March 11, 2019 7:06 pm

NBCC Saint John opens new Trades Education Centre as workforce shortage looms

WATCH: New NBCC facility in Saint John to address need for skilled trades workers.


At the age of 49, Perry Peterson decided to go back to school and pursue a passion and a hobby.

“To build hot rods,” he said.

Peterson is an honours student in the Auto Body Repair and Painting course offered at the Saint John campus of the New Brunswick Community College (NBCC).

The trade is among those offered at the new $13.5 million Trades Education Centre located in Saint John.

Story continues below

READ MORE: New Brunswick to offer financial support for French-language cannabis cultivation program

Plans for the facility were first announced in September of 2016 and although the facility has been operational since September, the official opening was held on Monday.

Skilled trades workers are just one of the gaps expected with an anticipated major dwindling of the workforce.

“Over the next 10 years there’s going to be a 120,000 New Brunswickers leave the workforce mainly due to retirement,” said Trevor Holder, the province’s Post-Secondary Education Minister, on Monday.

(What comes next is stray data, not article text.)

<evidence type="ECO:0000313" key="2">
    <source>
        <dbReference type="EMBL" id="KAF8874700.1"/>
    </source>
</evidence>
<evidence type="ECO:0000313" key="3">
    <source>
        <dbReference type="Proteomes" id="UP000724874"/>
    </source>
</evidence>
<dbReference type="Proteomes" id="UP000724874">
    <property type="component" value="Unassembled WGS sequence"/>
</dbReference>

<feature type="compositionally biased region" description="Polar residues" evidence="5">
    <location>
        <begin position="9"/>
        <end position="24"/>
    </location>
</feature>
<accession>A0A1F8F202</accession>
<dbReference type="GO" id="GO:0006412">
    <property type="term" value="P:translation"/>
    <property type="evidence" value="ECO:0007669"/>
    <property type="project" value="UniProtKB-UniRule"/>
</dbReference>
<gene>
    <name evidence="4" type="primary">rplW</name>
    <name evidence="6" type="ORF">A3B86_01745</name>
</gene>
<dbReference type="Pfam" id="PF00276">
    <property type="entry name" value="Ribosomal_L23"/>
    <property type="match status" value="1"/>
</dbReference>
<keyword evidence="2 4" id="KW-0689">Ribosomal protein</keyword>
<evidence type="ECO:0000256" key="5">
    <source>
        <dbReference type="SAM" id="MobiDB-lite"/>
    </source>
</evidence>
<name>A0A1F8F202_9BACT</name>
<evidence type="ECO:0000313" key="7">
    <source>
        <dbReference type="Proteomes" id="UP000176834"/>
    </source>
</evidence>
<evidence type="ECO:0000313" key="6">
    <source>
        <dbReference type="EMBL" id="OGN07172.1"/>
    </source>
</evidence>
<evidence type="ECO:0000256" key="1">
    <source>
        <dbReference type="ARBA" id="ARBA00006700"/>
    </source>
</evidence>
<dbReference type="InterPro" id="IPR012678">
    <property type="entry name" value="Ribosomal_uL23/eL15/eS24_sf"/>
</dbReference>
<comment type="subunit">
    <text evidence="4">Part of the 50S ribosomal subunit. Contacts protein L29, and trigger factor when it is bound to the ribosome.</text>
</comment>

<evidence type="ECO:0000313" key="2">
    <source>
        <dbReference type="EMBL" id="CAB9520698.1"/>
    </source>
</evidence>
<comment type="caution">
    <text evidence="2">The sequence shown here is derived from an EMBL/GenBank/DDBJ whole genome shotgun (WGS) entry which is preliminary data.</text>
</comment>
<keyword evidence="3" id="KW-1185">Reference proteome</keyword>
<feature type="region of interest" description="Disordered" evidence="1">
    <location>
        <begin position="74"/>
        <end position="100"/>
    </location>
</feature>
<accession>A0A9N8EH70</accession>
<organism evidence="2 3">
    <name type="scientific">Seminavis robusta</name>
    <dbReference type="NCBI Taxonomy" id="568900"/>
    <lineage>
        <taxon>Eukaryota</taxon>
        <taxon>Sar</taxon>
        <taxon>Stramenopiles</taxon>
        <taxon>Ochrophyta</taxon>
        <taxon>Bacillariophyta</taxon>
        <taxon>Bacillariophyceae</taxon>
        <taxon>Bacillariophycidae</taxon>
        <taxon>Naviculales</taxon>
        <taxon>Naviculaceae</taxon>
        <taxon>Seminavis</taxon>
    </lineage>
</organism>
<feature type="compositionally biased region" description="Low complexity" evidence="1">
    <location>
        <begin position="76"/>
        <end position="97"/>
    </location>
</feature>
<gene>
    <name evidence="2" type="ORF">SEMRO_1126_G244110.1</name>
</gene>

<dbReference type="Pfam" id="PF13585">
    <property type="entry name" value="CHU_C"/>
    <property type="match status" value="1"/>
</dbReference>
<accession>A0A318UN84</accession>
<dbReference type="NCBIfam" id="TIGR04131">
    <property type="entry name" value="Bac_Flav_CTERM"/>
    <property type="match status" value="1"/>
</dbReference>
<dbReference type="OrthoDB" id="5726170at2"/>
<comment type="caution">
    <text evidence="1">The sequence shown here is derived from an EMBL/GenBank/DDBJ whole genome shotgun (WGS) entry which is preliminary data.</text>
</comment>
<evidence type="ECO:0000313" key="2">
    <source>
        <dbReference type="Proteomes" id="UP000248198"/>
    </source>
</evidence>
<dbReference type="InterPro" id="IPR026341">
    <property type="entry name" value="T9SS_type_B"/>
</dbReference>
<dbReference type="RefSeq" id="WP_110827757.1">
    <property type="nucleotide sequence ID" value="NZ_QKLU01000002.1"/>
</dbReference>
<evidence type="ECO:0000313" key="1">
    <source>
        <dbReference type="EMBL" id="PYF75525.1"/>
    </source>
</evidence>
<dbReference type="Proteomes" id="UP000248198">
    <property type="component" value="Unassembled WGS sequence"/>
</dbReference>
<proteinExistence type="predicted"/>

“Let’s put that in perspective. That’s a population the size of greater Saint John.”

Holder says it’s vital for New Brunswick to grow its population and be able to fill the jobs, many of which will require college or apprenticeship training.

“Knowing this it will be extremely important for us to ensure that our population’s skills and education align with the expected labour market demands,” he explained.

WATCH: New Brunswick Community College to launch post-grad cybersecurity program

Peterson says the ability to learn in a state of the art environment is already bearing fruit.

“With the new technology that this new shop has brought I’ve already been out working over the March break,” said Peterson.

“I fit right in with the group in at the body shop.”

Officials with NBCC says its vision fits in with the needs of the future.

“The hands-on learning that they are obtaining at NBCC will set them apart from applicants as they seek employment,” said Lindsay Bowman, Vice-chair of NBCC’s Board of Governors.

The province contributed $6.65 million to the new building with the federal government providing $6.74 million.

© 2019 Global News, a division of Corus Entertainment Inc.

Report an error


Want to discuss? Please read our Commenting Policy first.